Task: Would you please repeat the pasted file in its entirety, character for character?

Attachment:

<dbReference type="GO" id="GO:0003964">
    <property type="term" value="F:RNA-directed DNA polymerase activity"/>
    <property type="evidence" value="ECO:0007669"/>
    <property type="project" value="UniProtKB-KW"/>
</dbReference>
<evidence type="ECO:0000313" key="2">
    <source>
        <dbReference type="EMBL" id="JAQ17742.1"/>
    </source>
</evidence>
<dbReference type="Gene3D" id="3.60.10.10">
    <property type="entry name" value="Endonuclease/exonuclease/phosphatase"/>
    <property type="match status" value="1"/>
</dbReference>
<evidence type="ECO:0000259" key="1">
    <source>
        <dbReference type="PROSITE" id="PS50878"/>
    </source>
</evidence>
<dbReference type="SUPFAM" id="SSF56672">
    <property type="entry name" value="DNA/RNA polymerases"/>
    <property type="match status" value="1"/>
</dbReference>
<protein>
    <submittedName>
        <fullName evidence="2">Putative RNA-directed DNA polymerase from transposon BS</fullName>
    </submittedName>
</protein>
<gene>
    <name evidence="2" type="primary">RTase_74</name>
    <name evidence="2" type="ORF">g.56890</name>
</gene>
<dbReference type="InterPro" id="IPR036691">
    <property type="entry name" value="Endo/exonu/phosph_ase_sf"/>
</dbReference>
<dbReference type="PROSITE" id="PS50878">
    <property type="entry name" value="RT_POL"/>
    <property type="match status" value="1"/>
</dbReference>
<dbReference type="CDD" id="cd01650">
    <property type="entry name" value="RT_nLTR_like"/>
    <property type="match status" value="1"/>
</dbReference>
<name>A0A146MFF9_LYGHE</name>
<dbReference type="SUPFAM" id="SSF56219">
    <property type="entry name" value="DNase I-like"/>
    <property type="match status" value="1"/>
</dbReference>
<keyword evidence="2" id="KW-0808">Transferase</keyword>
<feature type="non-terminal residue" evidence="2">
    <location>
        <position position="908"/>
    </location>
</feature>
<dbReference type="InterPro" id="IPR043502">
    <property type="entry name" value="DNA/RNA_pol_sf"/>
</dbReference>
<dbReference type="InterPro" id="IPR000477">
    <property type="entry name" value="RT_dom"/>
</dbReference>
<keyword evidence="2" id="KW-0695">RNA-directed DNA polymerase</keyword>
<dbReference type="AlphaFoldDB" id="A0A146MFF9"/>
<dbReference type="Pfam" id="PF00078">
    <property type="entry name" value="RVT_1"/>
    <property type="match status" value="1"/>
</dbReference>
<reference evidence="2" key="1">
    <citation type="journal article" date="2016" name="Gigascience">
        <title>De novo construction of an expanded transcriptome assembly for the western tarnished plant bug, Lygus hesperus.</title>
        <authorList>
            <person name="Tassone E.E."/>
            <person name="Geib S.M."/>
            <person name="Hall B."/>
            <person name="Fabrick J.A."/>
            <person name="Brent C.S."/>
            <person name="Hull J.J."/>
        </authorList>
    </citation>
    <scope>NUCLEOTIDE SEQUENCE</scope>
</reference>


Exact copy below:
<dbReference type="GO" id="GO:0003964">
    <property type="term" value="F:RNA-directed DNA polymerase activity"/>
    <property type="evidence" value="ECO:0007669"/>
    <property type="project" value="UniProtKB-KW"/>
</dbReference>
<evidence type="ECO:0000313" key="2">
    <source>
        <dbReference type="EMBL" id="JAQ17742.1"/>
    </source>
</evidence>
<dbReference type="Gene3D" id="3.60.10.10">
    <property type="entry name" value="Endonuclease/exonuclease/phosphatase"/>
    <property type="match status" value="1"/>
</dbReference>
<evidence type="ECO:0000259" key="1">
    <source>
        <dbReference type="PROSITE" id="PS50878"/>
    </source>
</evidence>
<dbReference type="SUPFAM" id="SSF56672">
    <property type="entry name" value="DNA/RNA polymerases"/>
    <property type="match status" value="1"/>
</dbReference>
<protein>
    <submittedName>
        <fullName evidence="2">Putative RNA-directed DNA polymerase from transposon BS</fullName>
    </submittedName>
</protein>
<gene>
    <name evidence="2" type="primary">RTase_74</name>
    <name evidence="2" type="ORF">g.56890</name>
</gene>
<dbReference type="InterPro" id="IPR036691">
    <property type="entry name" value="Endo/exonu/phosph_ase_sf"/>
</dbReference>
<dbReference type="PROSITE" id="PS50878">
    <property type="entry name" value="RT_POL"/>
    <property type="match status" value="1"/>
</dbReference>
<dbReference type="CDD" id="cd01650">
    <property type="entry name" value="RT_nLTR_like"/>
    <property type="match status" value="1"/>
</dbReference>
<name>A0A146MFF9_LYGHE</name>
<dbReference type="SUPFAM" id="SSF56219">
    <property type="entry name" value="DNase I-like"/>
    <property type="match status" value="1"/>
</dbReference>
<keyword evidence="2" id="KW-0808">Transferase</keyword>
<feature type="non-terminal residue" evidence="2">
    <location>
        <position position="908"/>
    </location>
</feature>
<dbReference type="InterPro" id="IPR043502">
    <property type="entry name" value="DNA/RNA_pol_sf"/>
</dbReference>
<dbReference type="InterPro" id="IPR000477">
    <property type="entry name" value="RT_dom"/>
</dbReference>
<keyword evidence="2" id="KW-0695">RNA-directed DNA polymerase</keyword>
<dbReference type="AlphaFoldDB" id="A0A146MFF9"/>
<dbReference type="Pfam" id="PF00078">
    <property type="entry name" value="RVT_1"/>
    <property type="match status" value="1"/>
</dbReference>
<reference evidence="2" key="1">
    <citation type="journal article" date="2016" name="Gigascience">
        <title>De novo construction of an expanded transcriptome assembly for the western tarnished plant bug, Lygus hesperus.</title>
        <authorList>
            <person name="Tassone E.E."/>
            <person name="Geib S.M."/>
            <person name="Hall B."/>
            <person name="Fabrick J.A."/>
            <person name="Brent C.S."/>
            <person name="Hull J.J."/>
        </authorList>
    </citation>
    <scope>NUCLEOTIDE SEQUENCE</scope>
</reference>